Shares of Apple Inc. dropped more than 5.5 percent on Wednesday, with guidance from Cirrus Logic helping to weigh down the stock. The company, which supplies audio chips for Apple's iPhone, said that it had to take an inventory charge during the March quarter. Investors and analysts alike have taken to mean that Apple's iPhone sales will disappoint.
$AAPL Chart for April 17th, 2013
Source: Yahoo! Finance
In a statement, Cirrus Logic said that the inventory charge was due to "a decreased forecast for a high volume product as the customer migrates to one of Cirrus Logic's newer components."
Cirrus Logic's stock took a hit, too, ending the day at U$18.05, down $3.36 (-15.69 percent), on volume of 14.9 million shares trading hands, seven times the average.
After Cirrus Logic's earnings report, analyst Vernon Essi of Needham & Co. issued a downgrade on the stock. He said the company had been, "aggressively building to what now looks like an optimistic customer forecast."
That's a dig at Apple, but he took the opportunity to name Apple directly, saying, "We blame Apple for losing its mobility mojo."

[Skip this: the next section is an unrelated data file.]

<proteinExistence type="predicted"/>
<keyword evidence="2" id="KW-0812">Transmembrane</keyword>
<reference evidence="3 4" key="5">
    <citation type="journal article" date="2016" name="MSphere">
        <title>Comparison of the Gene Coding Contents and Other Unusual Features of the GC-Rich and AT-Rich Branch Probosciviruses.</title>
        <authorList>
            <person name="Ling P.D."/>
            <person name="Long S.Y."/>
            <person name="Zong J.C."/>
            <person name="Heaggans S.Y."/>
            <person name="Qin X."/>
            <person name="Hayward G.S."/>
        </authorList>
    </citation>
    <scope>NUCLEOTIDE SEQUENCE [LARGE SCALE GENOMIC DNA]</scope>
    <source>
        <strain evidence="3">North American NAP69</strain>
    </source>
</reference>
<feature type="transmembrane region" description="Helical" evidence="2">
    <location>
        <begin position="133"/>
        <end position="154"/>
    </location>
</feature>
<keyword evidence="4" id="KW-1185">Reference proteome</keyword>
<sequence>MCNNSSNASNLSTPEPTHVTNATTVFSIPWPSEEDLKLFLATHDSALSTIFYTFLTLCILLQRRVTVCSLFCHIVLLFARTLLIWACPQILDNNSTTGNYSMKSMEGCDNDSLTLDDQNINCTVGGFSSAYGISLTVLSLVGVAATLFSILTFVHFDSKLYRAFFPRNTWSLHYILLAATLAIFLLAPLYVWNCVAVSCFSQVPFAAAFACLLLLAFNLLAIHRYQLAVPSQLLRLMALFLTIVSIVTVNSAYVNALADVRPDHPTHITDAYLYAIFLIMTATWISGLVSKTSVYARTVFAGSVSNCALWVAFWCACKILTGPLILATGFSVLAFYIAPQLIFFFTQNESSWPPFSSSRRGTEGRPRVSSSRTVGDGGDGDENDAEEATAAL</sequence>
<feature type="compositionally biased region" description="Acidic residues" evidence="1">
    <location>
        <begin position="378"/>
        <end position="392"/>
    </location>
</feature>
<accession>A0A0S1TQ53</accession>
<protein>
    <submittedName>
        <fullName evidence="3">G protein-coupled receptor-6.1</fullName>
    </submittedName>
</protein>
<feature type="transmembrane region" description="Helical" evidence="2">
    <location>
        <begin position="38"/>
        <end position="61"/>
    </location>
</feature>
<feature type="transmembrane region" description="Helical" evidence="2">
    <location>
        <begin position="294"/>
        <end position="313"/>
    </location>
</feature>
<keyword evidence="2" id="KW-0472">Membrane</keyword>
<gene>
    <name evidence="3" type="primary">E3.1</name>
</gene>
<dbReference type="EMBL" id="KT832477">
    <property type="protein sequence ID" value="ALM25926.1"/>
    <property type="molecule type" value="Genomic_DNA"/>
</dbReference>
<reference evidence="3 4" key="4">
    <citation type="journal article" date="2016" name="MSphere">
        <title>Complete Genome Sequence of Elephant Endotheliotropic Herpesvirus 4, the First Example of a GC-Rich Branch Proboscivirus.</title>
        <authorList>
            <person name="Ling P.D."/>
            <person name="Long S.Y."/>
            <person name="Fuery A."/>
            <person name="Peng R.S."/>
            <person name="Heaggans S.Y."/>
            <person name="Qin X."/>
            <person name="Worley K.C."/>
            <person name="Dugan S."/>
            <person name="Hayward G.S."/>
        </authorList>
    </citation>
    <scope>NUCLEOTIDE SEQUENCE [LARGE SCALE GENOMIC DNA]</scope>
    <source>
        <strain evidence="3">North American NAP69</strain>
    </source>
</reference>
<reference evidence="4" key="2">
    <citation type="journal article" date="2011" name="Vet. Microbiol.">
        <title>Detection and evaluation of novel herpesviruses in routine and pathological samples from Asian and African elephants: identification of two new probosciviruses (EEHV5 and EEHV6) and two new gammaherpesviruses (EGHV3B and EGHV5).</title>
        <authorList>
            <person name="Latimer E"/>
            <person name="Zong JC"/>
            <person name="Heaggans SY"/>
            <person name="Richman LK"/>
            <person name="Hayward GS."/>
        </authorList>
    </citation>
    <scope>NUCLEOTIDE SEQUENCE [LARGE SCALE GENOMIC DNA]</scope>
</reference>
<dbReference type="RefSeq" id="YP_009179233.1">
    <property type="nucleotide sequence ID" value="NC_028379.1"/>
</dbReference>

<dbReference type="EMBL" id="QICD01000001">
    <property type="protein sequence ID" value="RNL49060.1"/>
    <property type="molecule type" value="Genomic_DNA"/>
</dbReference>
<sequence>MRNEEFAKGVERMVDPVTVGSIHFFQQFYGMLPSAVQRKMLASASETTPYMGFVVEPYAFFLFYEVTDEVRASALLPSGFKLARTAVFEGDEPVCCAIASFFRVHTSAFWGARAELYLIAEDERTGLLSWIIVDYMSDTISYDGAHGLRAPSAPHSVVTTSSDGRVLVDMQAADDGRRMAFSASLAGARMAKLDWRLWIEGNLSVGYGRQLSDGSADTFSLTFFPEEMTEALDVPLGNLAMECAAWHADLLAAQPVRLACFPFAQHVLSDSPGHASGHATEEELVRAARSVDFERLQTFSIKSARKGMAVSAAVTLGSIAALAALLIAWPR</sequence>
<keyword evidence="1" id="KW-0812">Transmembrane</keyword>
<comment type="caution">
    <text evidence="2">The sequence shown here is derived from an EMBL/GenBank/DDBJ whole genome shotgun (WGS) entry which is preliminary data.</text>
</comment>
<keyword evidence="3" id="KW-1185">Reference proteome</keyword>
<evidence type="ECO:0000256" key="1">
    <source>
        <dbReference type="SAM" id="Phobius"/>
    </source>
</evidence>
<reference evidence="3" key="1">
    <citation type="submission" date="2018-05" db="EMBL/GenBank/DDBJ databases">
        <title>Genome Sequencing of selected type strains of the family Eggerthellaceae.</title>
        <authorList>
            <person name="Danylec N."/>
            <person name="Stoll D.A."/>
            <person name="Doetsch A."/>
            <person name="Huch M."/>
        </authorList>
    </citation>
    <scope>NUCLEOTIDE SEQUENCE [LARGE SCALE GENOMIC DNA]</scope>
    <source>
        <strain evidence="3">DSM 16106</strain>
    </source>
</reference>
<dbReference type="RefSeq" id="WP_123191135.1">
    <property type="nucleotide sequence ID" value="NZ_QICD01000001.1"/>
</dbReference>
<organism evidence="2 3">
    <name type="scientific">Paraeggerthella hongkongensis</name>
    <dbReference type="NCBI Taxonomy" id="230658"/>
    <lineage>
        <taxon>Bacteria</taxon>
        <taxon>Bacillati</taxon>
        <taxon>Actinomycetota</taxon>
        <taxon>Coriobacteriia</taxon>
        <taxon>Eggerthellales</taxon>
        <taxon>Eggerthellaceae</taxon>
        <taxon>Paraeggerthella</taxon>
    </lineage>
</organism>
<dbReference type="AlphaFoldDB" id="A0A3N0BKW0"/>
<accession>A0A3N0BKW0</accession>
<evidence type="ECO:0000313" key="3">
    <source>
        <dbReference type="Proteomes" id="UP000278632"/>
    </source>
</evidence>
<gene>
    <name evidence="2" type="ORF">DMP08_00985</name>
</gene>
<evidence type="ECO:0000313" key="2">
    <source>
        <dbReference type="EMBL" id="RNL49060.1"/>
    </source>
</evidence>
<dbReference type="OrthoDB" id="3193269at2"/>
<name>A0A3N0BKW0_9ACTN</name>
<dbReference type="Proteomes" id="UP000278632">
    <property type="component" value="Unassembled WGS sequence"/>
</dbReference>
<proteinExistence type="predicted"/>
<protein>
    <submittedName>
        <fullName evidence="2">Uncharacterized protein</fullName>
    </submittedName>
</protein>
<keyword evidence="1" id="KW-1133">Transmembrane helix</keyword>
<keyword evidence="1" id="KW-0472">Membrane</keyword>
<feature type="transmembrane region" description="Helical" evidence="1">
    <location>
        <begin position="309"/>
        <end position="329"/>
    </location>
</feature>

Shares of $AAPL closed at $402.80, down $23.44 (-5.50 percent), on triple the normal volume with 33.7 million shares trading hands. $AAPL's close is the lowest closing price in the last 15 months of trading, and it briefly dropped to $398.11 per share Wednesday afternoon, the lowest point since December of 2011.
Goldman Sachs and Bernstein Research also released research notes on Apple, telling their clients that they expect Apple to turn in worse-than-expected earnings for its own March quarter. Apple is scheduled to announce earnings on April 23rd.
It's been a little over six months since Apple has announced any new products, and the company is perceived by investors as being adrift. Despite record iPhone sales in the December quarter, the opinion that "Apple has lost its mobile mojo," as expressed by Vernon Essi, is a fairly common impression.
Which means that Cirrus Logic's comments about its own sales fits in well with the narrative that demand for Apple's iPhone is declining. Cirrus Logic isn't the only source for such stories, however, and at this point investors have plenty of reason to expect iPhone sales for the March quarter to come in below expectations.
We'll know on April 23rd, of course; how that effects Apple's stock in the meanwhile remains to be seen. Most analysts have said that a disappointing quarter has already been baked into $AAPL. Today's results suggest that's not necessarily the case.
*In the interest of full disclosure, the author holds a tiny, almost insignificant share in AAPL stock that was not an influence in the creation of this article.